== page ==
Friday, March 16, 2012


I've been through a number of places and things since I last posted here.  Some invigorating, some perplexing.  

I've listened in sadness to the stories of former members of the church community to which I belong (some of the actual congregation where I worship, and some from other congregations) who somehow managed to miss the love and graciousness of God there.  There are lots of reasons for this, some of them quite significant,  but one of them is not that God in the richness of God's love and grace was not present there, or at work, or the gospel proclaimed . . . but rather that, somehow, Jesus being the center of it all was somehow missed.  At least that is what seems to have happened for them.  And when that happens, things get distorted, and people get hurt.  

But oddly enough, though they are now in a place where they feel they understand the gospel, the scriptures and love of God more than they did before, what struck me was that how they were now defining themselves was more in terms of what they were against than Who they were for.  Sadly, in the wake of that, in the rigidness of their new doctrinal beliefs, their understanding of  the church they left has become as distorted as the experience they describe having had within it.  Somehow, it seemed to me at least, that Jesus being the center of it all was still being missed in some significant ways.    

One another occasion, I had an opportunity to have a conversation with someone who was quite concerned about what they felt were deceptive practices and influences that were infiltrating the church - things that they referred to under the category of "spiritual formation."  Interestingly enough, when I described to them the various practices that come under that heading, only with their labels removed (things like reflecting on a passage of scripture, taking time to enjoy being unrushed and undistracted in prayer, simply enjoying being in the presence of God, or intentionally taking time to think about those times during the day when we were aware of God's grace being manifest, or of things we did or observed hindering that grace, etc. ) they were very comfortable with those experiences.  

However, once the labels were applied (meditation, contemplative prayer, or the practice of examin) they suddenly become suspect.  After all, aren't those things that eastern mystics and Jesuits do?  How do we know we are not being deceived?  Indeed, how do we know that about anything . . . as if we need to avoid all things we have in common with those who we may disagree with on some things!  Of course there are significant distinctions between the way meditation is practiced in an eastern religion and how it is practiced in a Christian setting, and lots of ways that otherwise good and healthy practices can be misused,  but it seems that the exercise of discernment is not nearly as appealing as the application of labels and the identification of potential enemies.  Once again, I was struck by how much we tend to cling to the things that make us anxious or to which we are opposed in order to know who we are, as if simply focusing on Jesus and what Jesus is all about is not enough to define us.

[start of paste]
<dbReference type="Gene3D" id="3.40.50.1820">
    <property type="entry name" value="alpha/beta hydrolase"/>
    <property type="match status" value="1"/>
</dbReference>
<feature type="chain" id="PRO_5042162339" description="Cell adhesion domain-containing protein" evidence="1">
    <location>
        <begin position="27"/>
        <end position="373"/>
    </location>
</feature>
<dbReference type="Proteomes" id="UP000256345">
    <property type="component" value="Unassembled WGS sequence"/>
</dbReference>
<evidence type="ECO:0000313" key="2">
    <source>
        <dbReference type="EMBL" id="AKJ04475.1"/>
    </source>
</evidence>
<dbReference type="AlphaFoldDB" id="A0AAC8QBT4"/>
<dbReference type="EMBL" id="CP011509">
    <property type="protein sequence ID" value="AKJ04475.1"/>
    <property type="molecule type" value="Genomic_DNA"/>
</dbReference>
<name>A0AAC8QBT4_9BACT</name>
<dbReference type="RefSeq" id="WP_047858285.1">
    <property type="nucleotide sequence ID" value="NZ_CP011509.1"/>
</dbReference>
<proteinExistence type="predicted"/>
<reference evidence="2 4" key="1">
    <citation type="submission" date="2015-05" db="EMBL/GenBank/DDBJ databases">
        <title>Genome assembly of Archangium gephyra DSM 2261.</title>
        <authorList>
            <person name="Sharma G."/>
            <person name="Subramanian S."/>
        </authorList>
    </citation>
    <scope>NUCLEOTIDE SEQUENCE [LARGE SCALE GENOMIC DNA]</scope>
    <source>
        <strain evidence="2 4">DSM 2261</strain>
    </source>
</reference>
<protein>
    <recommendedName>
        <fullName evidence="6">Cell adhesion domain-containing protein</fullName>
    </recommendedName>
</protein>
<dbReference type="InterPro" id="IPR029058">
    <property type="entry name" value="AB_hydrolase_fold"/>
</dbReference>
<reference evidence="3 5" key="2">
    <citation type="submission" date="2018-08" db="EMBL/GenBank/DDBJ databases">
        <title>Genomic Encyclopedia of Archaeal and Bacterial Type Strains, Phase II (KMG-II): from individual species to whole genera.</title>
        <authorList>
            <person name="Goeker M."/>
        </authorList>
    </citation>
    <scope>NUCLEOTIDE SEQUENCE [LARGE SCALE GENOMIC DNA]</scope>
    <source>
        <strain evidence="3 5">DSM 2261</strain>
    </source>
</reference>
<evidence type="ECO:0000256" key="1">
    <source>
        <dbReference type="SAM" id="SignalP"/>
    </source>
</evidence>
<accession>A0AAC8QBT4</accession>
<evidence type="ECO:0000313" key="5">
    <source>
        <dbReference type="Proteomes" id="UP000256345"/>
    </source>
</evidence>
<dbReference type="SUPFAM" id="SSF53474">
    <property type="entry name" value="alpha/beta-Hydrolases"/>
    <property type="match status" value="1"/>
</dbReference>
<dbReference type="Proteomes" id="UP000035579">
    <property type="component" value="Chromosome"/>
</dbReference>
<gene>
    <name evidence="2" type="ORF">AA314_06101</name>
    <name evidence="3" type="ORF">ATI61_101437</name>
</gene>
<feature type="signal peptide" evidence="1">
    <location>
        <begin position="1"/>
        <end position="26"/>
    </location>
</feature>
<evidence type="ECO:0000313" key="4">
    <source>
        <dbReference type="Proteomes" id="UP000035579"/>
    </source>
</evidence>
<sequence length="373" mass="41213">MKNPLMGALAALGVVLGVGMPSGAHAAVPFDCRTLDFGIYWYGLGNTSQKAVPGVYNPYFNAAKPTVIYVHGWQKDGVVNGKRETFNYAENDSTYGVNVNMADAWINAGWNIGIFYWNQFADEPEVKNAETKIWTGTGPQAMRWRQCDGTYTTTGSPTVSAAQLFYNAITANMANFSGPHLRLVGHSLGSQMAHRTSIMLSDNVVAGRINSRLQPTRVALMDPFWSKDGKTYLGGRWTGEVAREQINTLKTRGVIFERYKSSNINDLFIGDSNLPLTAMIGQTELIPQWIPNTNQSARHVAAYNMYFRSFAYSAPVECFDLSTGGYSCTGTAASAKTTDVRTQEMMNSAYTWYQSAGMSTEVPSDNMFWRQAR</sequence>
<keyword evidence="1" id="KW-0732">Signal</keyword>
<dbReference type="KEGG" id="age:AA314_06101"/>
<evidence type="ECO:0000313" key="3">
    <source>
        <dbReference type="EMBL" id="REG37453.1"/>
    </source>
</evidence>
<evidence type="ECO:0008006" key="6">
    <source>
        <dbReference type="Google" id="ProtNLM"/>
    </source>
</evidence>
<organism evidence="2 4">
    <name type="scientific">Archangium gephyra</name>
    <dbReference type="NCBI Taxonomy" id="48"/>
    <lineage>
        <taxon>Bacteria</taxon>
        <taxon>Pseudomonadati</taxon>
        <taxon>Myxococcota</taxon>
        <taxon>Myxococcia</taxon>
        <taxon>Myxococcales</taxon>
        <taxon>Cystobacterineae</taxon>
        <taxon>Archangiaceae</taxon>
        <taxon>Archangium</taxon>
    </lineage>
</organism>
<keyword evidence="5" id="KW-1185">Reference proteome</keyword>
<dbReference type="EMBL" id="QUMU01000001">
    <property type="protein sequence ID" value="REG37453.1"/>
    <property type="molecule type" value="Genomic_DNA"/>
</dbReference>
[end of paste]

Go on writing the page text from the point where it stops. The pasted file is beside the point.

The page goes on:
Whether it is within or without the community in which I worship and find fellowship, there are plenty of things that can go awry when we begin to define ourselves more in terms of what we are against than what (Who) we are for.  That is why it was both so refreshing and challenging to hear about the One project.  While this probably speaks the most directly to the Adventist community (mainly because it is Adventists talking among themselves, and thus reflects some of our quirkiness), I also think that has much to say to the broader Christian community as well - of which Adventists, at least when we are at our best, are a part. 

. . .  All of which brings me to what I really wanted to share - the link to the One website where you can explore (check out the many video presentations), listen, be refreshed, challenged, and perhaps reminded once again about the One.  Enjoy! 

For some additional comments and reflections on the One project, you might also be interested in Nathan Brown's article

And if that is not enough, you can also listen to some of my reflections on the reasons why we sometimes miss Jesus in the midst of all this at the link that follows (The sermon is "Living with Anxiety - or Not" on 2-25-2012)

No comments: